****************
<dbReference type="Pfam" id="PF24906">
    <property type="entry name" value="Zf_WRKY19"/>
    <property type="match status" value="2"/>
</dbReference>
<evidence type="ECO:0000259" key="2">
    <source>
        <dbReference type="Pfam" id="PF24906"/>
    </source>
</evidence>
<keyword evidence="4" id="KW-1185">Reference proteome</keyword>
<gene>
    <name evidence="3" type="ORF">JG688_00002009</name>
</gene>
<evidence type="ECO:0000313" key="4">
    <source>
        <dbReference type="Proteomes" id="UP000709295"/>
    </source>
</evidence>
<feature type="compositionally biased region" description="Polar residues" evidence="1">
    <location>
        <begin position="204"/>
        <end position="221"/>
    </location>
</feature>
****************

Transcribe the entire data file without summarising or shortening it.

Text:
<dbReference type="Pfam" id="PF24906">
    <property type="entry name" value="Zf_WRKY19"/>
    <property type="match status" value="2"/>
</dbReference>
<evidence type="ECO:0000259" key="2">
    <source>
        <dbReference type="Pfam" id="PF24906"/>
    </source>
</evidence>
<keyword evidence="4" id="KW-1185">Reference proteome</keyword>
<gene>
    <name evidence="3" type="ORF">JG688_00002009</name>
</gene>
<evidence type="ECO:0000313" key="4">
    <source>
        <dbReference type="Proteomes" id="UP000709295"/>
    </source>
</evidence>
<feature type="compositionally biased region" description="Polar residues" evidence="1">
    <location>
        <begin position="204"/>
        <end position="221"/>
    </location>
</feature>